In perusing Keith Law's 2013 Top 100 Prospects for 2013 article on ESPN Insider yesterday for the players from the Boston Red Sox, I also had to take into consideration one of the other subjects of the site, the UConn Huskies.
So when you go through the list of the top 100, you'll notice that there are three former UConn Huskies baseball players in it.
Here's what Law had to say about Springer who he ranked as the No. 3 prospect in the Astros organization:
Springer is a true five-tool player who is, as scouts say, what prospects are supposed to look like, but the lack of adjustments in his approach in the last two years is becoming more and more of a concern.
On the plus side, Springer can run, throw, hit for power (including to the opposite field), and cover ground in center; if he has to move to a corner, he'll easily be plus in right, similar to Jason Heyward, a center fielder in high school who's become one of the game's best right fielders.
At the plate, Springer is fine when he's ahead in the count, with superlative hand acceleration, letting him load a little deeply and wait on the ball, then exploding to it with the bat speed and rotation to produce plus power. When he falls behind, however, he struggles to adjust, with no real two-strike approach — he doesn't shorten up, he doesn't look for different pitch types, and he doesn't use the whole field.
These are all changes he is able to make, but hasn't yet. If he does, he's an All-Star and would give the Astros a second impact bat with Jonathan Singleton. If not, Springer might not make enough contact to be a big league regular.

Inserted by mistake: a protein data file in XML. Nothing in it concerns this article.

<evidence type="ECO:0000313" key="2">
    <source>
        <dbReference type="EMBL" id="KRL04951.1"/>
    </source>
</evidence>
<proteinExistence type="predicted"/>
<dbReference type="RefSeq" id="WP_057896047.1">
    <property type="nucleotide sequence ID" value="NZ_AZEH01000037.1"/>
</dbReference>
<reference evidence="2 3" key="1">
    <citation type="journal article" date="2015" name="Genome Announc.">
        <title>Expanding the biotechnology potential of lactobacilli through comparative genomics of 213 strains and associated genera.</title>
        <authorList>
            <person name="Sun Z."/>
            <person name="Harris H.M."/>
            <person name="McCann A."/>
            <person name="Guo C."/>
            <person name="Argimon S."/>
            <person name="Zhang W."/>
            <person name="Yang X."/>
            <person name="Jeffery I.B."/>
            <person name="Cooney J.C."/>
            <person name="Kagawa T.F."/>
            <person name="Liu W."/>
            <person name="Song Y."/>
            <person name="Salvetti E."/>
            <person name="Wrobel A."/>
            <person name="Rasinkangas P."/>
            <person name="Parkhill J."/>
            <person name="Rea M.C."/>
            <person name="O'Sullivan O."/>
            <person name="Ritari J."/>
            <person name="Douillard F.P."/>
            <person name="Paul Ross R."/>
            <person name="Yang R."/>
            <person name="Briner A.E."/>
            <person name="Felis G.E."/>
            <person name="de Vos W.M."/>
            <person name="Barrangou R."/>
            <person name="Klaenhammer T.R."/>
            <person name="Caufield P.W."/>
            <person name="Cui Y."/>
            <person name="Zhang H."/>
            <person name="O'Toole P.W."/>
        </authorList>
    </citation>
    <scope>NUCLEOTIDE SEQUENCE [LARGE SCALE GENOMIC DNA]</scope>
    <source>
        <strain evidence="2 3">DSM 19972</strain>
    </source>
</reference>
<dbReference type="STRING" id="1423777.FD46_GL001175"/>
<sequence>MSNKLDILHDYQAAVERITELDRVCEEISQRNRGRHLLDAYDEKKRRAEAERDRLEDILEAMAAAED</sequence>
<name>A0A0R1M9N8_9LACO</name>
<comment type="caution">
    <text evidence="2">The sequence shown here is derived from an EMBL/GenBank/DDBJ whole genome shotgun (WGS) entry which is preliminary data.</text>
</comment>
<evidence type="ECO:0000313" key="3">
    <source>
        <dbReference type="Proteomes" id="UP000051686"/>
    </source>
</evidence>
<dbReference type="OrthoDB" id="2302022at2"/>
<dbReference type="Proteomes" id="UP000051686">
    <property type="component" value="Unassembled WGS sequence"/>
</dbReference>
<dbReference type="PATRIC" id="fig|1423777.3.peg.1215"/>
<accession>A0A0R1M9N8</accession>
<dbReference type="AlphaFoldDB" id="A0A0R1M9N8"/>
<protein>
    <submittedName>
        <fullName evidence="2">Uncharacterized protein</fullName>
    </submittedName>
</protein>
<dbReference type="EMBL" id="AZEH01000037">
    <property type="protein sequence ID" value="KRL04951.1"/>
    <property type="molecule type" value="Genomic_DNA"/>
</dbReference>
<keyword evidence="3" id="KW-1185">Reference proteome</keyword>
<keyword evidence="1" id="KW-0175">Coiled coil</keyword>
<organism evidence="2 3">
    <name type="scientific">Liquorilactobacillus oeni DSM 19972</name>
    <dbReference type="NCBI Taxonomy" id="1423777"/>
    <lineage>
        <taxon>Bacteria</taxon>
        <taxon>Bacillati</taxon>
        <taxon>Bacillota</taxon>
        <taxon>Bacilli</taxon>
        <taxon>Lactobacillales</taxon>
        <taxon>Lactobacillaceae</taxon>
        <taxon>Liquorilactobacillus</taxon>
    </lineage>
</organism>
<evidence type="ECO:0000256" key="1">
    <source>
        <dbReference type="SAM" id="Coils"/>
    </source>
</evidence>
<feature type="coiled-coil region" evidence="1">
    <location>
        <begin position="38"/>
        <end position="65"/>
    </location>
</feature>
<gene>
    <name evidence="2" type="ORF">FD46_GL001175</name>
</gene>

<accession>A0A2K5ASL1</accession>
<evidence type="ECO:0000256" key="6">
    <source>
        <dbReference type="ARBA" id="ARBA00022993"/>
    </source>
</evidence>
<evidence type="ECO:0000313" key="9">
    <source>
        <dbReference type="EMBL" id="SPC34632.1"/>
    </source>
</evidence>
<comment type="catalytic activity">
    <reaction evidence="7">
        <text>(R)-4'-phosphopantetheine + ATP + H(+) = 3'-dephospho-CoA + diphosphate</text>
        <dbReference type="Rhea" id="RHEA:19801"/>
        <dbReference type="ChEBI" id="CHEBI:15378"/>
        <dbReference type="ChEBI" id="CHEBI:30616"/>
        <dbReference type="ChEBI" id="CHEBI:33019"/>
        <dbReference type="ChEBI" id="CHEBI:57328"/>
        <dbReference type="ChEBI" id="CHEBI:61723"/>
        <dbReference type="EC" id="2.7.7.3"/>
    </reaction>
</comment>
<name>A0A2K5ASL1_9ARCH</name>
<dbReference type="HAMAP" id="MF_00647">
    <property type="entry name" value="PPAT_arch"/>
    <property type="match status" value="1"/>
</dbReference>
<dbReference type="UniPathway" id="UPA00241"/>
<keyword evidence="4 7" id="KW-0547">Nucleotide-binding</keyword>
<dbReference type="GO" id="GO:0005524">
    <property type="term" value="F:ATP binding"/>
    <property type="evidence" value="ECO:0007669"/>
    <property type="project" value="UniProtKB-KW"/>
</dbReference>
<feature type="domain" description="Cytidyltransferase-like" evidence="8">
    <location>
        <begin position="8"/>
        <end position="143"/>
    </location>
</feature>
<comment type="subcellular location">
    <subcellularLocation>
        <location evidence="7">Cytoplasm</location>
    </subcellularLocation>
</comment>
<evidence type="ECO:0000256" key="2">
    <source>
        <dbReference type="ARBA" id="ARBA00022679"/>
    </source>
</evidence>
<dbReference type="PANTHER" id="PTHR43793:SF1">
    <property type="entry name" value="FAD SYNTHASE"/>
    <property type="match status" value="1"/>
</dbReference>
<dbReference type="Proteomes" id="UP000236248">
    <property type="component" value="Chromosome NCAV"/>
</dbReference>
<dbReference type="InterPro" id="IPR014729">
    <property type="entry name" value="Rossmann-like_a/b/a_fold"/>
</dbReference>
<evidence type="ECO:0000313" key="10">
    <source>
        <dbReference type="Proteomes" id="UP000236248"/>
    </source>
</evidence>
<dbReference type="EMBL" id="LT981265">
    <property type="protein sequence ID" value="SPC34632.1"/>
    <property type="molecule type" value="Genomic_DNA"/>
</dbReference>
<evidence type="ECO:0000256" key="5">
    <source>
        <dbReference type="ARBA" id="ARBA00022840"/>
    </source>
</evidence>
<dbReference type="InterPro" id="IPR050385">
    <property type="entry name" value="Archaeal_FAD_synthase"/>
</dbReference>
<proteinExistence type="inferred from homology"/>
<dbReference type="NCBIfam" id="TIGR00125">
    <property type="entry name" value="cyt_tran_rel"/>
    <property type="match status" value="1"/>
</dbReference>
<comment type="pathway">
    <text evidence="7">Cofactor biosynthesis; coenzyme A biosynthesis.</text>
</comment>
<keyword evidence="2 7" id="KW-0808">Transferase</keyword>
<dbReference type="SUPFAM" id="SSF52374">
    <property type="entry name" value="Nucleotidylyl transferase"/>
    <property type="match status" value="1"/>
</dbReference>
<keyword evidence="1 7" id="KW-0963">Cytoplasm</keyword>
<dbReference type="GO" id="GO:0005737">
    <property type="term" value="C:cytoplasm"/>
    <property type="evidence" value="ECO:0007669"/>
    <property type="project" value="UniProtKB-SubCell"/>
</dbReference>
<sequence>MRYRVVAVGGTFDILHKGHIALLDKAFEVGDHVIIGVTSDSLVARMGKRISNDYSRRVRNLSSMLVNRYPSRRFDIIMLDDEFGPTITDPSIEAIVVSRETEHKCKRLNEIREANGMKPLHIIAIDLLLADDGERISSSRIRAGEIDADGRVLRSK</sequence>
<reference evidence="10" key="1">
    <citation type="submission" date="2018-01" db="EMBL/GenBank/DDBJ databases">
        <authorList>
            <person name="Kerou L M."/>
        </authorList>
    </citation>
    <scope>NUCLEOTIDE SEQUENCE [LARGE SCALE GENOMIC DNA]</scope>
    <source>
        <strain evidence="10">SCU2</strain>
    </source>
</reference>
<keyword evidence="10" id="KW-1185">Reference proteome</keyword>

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Here's what Law had to say about Olt who he ranks as the No. 2 prospect in the Rangers organization:
Olt's big league debut could have gone better, as he swung and missed a lot (13 K's in 33 at-bats) when he was able to get into the Rangers' lineup, but he's also the team's main trading chip and might have to wait for a deal to get his chance to play third base every day.
A poor defensive shortstop in college at UConn, Olt has remade himself into a plus defender at third, and he has big raw power that could produce 30-plus bombs a year if he makes enough contact. That's the main question on Olt at this point. Contact rates were an issue for him in college, and between Double-A and the majors last year, it's resurfaced to the point where he's probably going to be a low-to-moderate batting average guy who draws 60-70 walks a year and hits 20-25 homers.
The swing-and-miss problem isn't from his swing, though, which has gotten more direct since college, so perhaps he just needs more reps — he had just over 600 pro plate appearances coming into 2012 — to get past it.
And here's what he has to say about Barnes who he ranks as the fourth best Red Sox prospect.
Barnes shocked a lot of scouts this year with the leap forward in his fastball command, working with it up and down, side to side, so even though he wasn't consistently 93-97 as he was in college he could still get outs and set up his off-speed stuff.
He's ditched the below-average slider that screwed him up in his junior year at UConn and pitched most of the season with an above-average downer curveball that he could throw for strikes. His changeup gradually improved over the year as the Red Sox forced him to throw it a number of times each game, but even in Salem he was still getting hitters on both sides of the plate out with the fastball.
Barnes was a little experienced to spend the whole year in A-ball, so his stat line overstates how advanced he is, but he looks like a solid mid-rotation guy who'll be at least league-average, with a chance to profile better than that because of how well he locates the fastball.